Putin, who served as president from 2000 to 2008 and has been prime minister over the past four years, received 54 percent of the vote in Yaroslavl during last month’s presidential vote, 10 percentage points less than he got nationwide.
Urlashov’s election suggests that Putin and his team may have increasing difficulty controlling elections in the provinces outside of Moscow, a pro-Kremlin political expert said.
“The Kremlin remains the biggest player in the market of provincial elections, but to preserve its leadership it needs to make its policy more efficient as the threat of opposition and independent figures coming to power in the provinces is growing,” said Dmitry Orlov, general director of the Agency for Political and Economic Communication, a Moscow-based think tank. “As the predictability of these processes continues to dwindle, Putin will face a tougher time in office than before.”
For his part, Urlashov said there are signs that Putin is distancing himself from the ruling party, which appears to be losing popularity.
“I am grateful to the Kremlin for not interfering in the Yaroslavl mayoral vote,” Urlashov said. “As the United Russia is sinking deeper and deeper into oblivion, it is time for Putin to become the president of the entire people rather than of a large group of corrupt officials.”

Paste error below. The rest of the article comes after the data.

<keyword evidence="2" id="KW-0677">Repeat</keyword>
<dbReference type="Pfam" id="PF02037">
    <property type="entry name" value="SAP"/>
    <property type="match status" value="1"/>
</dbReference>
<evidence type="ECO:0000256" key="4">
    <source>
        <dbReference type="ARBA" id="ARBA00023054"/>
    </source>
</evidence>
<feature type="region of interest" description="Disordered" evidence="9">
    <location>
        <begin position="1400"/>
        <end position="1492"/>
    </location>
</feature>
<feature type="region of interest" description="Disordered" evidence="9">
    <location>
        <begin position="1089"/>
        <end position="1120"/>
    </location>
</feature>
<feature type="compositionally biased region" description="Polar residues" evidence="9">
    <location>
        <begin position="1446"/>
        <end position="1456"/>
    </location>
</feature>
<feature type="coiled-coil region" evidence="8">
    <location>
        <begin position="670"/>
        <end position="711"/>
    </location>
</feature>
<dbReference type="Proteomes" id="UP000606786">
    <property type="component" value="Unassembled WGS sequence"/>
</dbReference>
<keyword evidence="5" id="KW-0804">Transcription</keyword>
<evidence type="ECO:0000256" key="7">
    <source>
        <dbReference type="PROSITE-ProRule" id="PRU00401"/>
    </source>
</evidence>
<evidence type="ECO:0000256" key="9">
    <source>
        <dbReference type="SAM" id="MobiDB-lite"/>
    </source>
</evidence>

Following a series of protests that have rocked the country in recent months, parliament last month passed a law making it easier for political parties to register.
In February, a measure allowing direct elections of regional governors was passed in the first reading. The Kremlin decided not to wait for that bill to become a law and in recent weeks replaced several governors in key provinces.
“The recent opposition rallies scared Putin, though not enough,” said Gennady Gudkov, an opposition leader and deputy chairman of the Security Committee in the lower house of parliament. He promised that the opposition’s struggle for change would intensify after Putin’s inauguration.
Putin’s reaction to the results in Yaroslavl was not known Monday. However, his spokesman discounted suggests from Urlashov and others that Putin should become a president for all Russians.
“With the 64 percent of the national vote in his favor, Vladimir Vladimirovich is already the president of the entire people,” press secretary Dmitry Peskov said.